I don’t think I could be more grateful to David Walliams. Not words I ever envisaged I would utter. As a children’s author, the only author to convince my daughter that reading books with chapters is a good thing, I am happy. So much so that her bookcase quickly housed every David Walliams book. Such was her appetite to read and my need to encourage this interest.
And fortunately, through Birmingham Stage, I am not only be grateful to David Walliams for nurturing my daughter’s love of reading, but also the theatre. I have yet to be forgiven for securing tickets for Gangsta Granny in Kids Week last year. The detail being this was after CM told me she wouldn’t be joining me and her brothers. But that’s detail.
But, of course, gaining some semblance of forgiveness by taking CM to see Awful Auntie as it reaches the New Theatre in Cardiff was essential.
I’ll be honest, I leave the children to read David Walliams’ books. I remember with so much joy being able to turn pages of Roald Dahl books with freedom of time and imagination, and from initially turning pages of David Walliams’ books I knew this was my children’s equivalent.
And so, arriving at the New Theatre I had no idea what was in store. David Walliams’ books do seem to follow a formula: some considerable trauma (which you probably have had no reason to discuss with your children until now) + a really courageous child who is able to make some good choices = a really positive message that you’re pleased your child is receiving on their terms. Awful Auntie is all of this.Awful Auntie tells Stella’s story. A young girl who wakes up, seemingly trapped in her bed. To be told by her auntie that every bone in her body is broken. Over a proposed game of tiddly-winks, Stella is casually told that her parents were killed in a car crash where she survived and has been in a coma for the past 6-months.
It transpires, Aunt Alberta is every bit awful, and of course- for us in the know- resonates with our recollection of Miss Trunchball.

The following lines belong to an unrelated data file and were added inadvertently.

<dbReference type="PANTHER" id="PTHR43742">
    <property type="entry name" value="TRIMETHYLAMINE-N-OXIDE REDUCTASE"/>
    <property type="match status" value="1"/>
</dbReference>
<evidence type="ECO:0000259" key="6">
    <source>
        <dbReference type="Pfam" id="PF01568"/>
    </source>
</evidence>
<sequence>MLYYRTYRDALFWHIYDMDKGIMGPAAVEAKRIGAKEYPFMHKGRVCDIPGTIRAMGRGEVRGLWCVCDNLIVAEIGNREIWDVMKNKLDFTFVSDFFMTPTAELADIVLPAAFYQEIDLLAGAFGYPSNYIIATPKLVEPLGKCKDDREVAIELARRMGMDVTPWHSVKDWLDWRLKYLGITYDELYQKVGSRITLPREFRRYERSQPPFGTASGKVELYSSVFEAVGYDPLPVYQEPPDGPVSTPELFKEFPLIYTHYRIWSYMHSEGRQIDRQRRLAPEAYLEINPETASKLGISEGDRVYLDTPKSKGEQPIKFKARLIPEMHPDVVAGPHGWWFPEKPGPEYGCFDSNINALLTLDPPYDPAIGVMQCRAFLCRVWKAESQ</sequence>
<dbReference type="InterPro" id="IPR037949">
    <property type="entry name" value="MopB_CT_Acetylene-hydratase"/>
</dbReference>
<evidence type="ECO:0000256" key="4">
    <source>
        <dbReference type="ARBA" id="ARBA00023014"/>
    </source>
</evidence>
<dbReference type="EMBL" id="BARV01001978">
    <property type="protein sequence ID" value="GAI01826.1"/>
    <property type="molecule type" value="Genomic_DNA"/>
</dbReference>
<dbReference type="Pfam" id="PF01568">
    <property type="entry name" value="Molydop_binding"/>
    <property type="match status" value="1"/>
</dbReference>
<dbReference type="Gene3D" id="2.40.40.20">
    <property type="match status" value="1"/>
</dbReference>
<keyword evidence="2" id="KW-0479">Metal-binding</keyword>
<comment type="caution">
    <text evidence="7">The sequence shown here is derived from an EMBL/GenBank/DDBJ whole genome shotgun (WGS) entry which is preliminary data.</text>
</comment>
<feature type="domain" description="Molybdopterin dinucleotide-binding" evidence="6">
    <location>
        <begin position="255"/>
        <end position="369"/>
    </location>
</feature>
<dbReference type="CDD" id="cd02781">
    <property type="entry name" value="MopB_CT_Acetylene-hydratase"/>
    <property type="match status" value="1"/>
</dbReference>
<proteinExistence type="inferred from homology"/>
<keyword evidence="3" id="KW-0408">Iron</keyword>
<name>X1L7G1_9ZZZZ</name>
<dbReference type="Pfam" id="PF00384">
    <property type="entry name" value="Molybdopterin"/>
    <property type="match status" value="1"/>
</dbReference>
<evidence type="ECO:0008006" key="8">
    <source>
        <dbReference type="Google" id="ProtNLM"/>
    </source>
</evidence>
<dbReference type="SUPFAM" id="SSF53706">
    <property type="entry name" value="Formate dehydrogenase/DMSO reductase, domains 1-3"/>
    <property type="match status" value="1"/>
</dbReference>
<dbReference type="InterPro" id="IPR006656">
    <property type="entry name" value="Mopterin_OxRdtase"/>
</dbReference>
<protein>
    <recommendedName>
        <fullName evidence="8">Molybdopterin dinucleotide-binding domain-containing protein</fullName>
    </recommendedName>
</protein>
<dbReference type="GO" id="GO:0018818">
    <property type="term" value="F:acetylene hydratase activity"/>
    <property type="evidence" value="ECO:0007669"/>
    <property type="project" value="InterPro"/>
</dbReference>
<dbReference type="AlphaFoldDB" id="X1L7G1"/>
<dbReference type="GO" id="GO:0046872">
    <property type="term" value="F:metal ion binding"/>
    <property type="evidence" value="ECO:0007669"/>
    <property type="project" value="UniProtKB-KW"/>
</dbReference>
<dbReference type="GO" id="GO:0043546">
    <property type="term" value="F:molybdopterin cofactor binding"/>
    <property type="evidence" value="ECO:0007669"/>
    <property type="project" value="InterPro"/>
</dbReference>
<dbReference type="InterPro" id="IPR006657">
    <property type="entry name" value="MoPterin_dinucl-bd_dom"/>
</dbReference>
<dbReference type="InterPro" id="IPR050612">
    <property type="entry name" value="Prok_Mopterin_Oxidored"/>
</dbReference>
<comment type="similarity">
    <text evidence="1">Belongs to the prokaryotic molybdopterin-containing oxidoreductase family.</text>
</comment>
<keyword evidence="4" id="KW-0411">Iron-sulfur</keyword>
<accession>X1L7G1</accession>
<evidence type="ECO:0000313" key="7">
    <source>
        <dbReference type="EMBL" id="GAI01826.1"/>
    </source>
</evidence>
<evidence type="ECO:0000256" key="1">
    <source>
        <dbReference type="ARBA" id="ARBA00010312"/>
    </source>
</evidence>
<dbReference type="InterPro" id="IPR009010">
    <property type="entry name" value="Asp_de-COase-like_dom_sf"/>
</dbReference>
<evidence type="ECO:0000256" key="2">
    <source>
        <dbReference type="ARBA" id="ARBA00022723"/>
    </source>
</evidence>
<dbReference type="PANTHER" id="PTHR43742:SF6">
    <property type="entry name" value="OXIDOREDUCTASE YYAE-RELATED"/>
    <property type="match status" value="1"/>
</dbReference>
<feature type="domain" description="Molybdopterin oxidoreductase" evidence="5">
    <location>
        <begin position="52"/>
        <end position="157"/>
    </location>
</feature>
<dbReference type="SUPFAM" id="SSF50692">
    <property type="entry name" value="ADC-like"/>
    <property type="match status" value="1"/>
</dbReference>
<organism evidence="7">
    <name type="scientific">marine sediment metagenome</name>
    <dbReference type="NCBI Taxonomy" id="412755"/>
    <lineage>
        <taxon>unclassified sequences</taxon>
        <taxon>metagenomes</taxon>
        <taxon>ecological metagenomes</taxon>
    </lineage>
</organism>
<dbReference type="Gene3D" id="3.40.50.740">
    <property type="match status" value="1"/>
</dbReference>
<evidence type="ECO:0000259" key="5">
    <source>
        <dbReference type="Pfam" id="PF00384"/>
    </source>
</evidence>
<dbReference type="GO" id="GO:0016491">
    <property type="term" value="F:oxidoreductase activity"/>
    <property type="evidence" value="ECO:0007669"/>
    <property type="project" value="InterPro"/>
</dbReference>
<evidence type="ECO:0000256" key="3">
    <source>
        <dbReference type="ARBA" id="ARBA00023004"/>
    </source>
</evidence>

Fortunately for Stella, she finds comraderie in ghost in the form of Soot. A chimney sweep seemingly far from equal as, of course, Stella is in fact Lady Saxby.
So in forming a friendship we are introduced to the differences in language and behaviour of this apparent class divide.Much needed humour in darker moments is provided in Gibbon, the ageing and lovable butler, confused and perceptive. Magic is brought to the stage version through puppetry and design.
Most evident in Roberta Bellekom’s control of Wagner, the puppet owl and Jacqueline Trousdale’s fantastic set. A number of revolving elements enables Neal Foster’s direction to flow across so many scenes and levels. Each one with a beautiful attention yet simplistic in enabling the scenes to move as fast as the action.
There is darkness in this story, in both Stella’s situation but also in the tale brought to stage. That watching Stella being electrocuted evokes humour. But this is both in the story telling of Walliams’ and in the balance brought to the stage. Fortunately in the traumatic scenes there is balance – in Richard James’s portrayal of Gibbon and the puppetry skills of Roberta Bellekom.
As we walked away from Awful Auntie my daughter was full of her favourite moments- Gibbon bowing in the wrong direction, Gibbon disagreeing and then saying the same thing he disagreed with, of ants in Auntie’s pants.
Fortunately, for now, good times prevail. The messages that, as a parent, you want your child to hear are all there… hopefully trickling into their psyche. But yes, the humour of Awful Auntie creates the memories. This is a fun story, full of the realities of life, but fun all the same.
Awful Auntie is at the New Theatre, Cardiff until Sunday 13th May with tickets available via the website. The nationwide tour continues to the end of the year, with tour dates available on the Birmingham Stage website.
Disclosure: We were invited to the performance for the purpose of this review. All opinions and words contained are our own.